One of the things that happened in the course of doing science is that I began to understand more about me. Me as a male. This is because when I was studying a group of coral reef snails belonging to the genus Oliva or olive snails, I discovered interesting things about their penises.
The penis is what allows a male to inseminate a female. A penis is a muscular organ, capable of contracting and relaxing. Some species have males with penis like structures, capable of penetrating the female, but since they aren't muscular they aren't penises. An example is the gonopodium of a male guppy.
The male animal has to rise to the occasion, that is the penis must remain erect at least until sperm is delivered to the female. And this is no joking matter. Male olives spend a lot of energy in getting their proportionally large penises ready for a night of sex under the coral sand.
Despite my best efforts, I couldn't find an erect Oliva penis in the field. I spend moonlit nights on reef flats trying to observe the molluscan tryst and act of life. Too bad. They do it right under the cover of sand. Copulation on sand is so common among marine snails. I have seen murexes extend their penises many times.
But in studying preserved Olivas in a Florida museum, I opened a bottle with two Olivas fixed in alcohol. The two were unfortunately collected by dredging just when the male had his penis inserted into the female's vagina. They were immediately fixed in as if in eternal frozen ecstasy. I was elated and depressed at the same time. Elated since I have proof about how his proportionally huge penis can be erect and inserted in the vagina. Depressed since who would want to be fixed in alcohol during sex?
One thing is sure. Erections are energy intensive. One thing is doubly sure. Males like me and the murexes and olives know that rising to the occasion is a direct cue of intent to have sex. The problem is that females don't get it all the time. And my brothers in evolution, Olivas, fiddler crabs, cocks, bulls, crocodiles, praying male mantises, black grooms of soon to be black widow spiders etc have to invest more in order to get a female to have sex with us. In the case of the latter two, the male has to offer 100% of himself, head, body, hemocoel (insect blood), sperm, soul and life. This energetic union between male and female is literally two becoming one flesh. It is a wonder that religion and culture did not make these two the icons of marriage!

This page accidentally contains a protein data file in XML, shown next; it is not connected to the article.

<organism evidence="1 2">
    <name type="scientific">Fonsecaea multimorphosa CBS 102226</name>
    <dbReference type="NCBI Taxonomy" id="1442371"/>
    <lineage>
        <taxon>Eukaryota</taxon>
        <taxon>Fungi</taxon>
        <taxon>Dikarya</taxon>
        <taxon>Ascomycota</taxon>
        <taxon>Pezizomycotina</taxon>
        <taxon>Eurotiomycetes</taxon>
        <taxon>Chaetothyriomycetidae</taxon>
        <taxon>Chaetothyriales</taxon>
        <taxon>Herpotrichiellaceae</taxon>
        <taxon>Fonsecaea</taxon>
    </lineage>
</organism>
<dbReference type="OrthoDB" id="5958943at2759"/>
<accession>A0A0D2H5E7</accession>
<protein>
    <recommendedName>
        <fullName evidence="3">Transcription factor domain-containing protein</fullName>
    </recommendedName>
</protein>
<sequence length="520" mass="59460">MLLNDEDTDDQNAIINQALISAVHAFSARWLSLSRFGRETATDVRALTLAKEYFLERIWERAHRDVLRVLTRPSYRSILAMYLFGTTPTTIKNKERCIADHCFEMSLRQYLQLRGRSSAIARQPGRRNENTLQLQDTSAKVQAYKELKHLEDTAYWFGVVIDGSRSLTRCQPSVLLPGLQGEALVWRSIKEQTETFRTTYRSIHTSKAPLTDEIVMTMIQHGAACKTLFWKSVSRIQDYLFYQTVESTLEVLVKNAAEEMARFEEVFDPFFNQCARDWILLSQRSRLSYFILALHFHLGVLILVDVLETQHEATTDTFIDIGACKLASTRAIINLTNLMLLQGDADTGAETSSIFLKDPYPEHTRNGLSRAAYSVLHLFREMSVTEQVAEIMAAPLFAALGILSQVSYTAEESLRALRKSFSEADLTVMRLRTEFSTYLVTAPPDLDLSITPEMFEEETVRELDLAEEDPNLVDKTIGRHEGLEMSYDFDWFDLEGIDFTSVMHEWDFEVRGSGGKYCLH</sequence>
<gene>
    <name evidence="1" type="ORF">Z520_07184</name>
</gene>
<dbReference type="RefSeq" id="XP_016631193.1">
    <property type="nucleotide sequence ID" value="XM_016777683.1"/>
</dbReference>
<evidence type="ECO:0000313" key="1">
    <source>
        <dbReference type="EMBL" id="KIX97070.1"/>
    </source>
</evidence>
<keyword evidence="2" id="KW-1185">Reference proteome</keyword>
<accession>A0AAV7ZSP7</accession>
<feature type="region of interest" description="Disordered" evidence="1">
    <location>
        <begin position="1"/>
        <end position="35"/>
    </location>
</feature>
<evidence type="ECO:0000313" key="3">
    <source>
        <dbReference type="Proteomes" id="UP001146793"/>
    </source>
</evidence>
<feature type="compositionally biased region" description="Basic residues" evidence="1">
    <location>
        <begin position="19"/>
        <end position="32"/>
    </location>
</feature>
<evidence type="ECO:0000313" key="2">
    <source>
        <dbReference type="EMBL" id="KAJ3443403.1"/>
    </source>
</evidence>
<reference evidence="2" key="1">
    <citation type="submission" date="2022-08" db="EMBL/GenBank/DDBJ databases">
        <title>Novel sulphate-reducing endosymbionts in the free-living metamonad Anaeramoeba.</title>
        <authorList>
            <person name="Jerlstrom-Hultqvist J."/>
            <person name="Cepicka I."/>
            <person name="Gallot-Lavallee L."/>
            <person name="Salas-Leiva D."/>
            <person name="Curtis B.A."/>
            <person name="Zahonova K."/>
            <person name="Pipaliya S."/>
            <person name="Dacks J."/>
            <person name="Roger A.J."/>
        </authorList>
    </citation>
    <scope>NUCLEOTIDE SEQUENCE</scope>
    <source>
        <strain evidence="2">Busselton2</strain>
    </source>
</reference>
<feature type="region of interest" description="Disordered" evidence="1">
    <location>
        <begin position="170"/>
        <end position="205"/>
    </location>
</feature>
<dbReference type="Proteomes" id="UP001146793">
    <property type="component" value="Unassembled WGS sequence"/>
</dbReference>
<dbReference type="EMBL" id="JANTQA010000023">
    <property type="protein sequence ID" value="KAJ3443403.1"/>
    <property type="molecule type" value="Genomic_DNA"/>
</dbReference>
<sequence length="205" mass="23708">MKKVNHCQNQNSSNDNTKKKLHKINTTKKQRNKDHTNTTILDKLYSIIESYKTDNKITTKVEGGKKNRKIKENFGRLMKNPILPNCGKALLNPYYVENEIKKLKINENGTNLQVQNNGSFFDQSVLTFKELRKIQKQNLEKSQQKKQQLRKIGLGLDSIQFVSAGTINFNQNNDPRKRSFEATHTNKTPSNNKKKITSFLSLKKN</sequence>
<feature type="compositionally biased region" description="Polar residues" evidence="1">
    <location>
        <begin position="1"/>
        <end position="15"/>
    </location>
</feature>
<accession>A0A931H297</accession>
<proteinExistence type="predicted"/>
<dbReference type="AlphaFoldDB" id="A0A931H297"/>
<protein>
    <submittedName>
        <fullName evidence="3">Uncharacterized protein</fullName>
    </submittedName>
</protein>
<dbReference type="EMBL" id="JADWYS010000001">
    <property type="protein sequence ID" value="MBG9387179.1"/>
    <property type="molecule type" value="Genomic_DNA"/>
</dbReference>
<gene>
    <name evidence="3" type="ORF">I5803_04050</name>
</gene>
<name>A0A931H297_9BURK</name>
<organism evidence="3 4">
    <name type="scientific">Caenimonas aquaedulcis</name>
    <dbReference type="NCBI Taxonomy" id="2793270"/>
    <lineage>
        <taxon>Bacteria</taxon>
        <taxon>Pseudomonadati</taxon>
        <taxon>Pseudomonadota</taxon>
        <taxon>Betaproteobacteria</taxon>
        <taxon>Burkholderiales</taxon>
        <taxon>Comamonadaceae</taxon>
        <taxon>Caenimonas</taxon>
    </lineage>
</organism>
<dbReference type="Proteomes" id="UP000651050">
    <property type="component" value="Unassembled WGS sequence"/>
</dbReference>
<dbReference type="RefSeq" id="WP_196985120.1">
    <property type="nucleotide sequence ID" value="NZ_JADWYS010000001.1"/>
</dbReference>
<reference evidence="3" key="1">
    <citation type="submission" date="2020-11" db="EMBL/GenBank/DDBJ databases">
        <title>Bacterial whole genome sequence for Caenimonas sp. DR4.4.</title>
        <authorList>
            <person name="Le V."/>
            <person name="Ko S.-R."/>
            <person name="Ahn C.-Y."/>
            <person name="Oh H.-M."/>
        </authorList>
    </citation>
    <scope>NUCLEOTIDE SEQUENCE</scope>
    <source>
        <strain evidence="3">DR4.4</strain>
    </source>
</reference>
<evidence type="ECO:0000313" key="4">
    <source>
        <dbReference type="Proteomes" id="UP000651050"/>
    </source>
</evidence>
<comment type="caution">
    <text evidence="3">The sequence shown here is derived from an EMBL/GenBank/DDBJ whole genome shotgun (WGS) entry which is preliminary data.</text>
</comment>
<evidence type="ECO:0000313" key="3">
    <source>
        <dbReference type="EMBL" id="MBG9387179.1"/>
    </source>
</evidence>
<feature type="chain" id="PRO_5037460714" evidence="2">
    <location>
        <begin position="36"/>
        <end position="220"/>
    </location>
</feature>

In vertebrates the physiology of sexual arousal has been well studied. In non-human primates erections do not just advertise sexual intent but a general interest in social interaction. In non-human hominids erections have a larger social function. It is a cue to females that the male can and does intend to invest time and energy in reproduction and beyond, like raising a family and even more beyond in some species, monogamy.
In males of many species, we need a cue to achieve erection. For my male Oliva snails, it's likely a pheromone and an olfactory cue. For chimps, gorillas and my brother Homo sapiens males, we need a visual cue.
Farmers have known for thousand of years what cues are needed to initiate stud bulls to do what they are required to do. It was in animal husbandry that the study of male libido started.
Obviously testosterone and the testicles have something to do with it. Is libido the result of testosterone levels or is it the other way around? In 1970 an anonymous field biologist was living alone on an island in the Atlantic. During his regular forays to a nearby inhabited island for supplies and sex, he measured the growth of his beard on his lonely island and when he was to visit the inhabited island. In anticipation for the chance to have sex, the growth rate of his beard became faster.
This study is the first in science to document human libido, testosterone and a secondary sex characteristic in the field. The unknown researcher detailed his sexual responses such as the nature of his erections. As all men know there are times when we are tired or inebriated, we can't get it so hard.
But caveats need to be taken. His situation is atypical of human males. Most human males cohabit with human females in a largely monogamous arrangement. Now no one has made a similar study on cohabiting males with females.
I have many married men among my friends and this libido thing is a butt of ribald jokes when no females are present amongst us. It is often implied in these jokes monogamy depresses libido! Well females really don't get it all the time. That is the wisdom of Darwinian sexual selection!
Too bad I am a bachelor male and lacks that kind of experience. Although I know how it is to be celibate for long periods and heterosexually active at times, I never made an attempt to look into myself being a man until I studied male Olivas. I can't even relate if my hair loss is due to increasing or decreasing libido.
Or maybe it's time for me to get married?!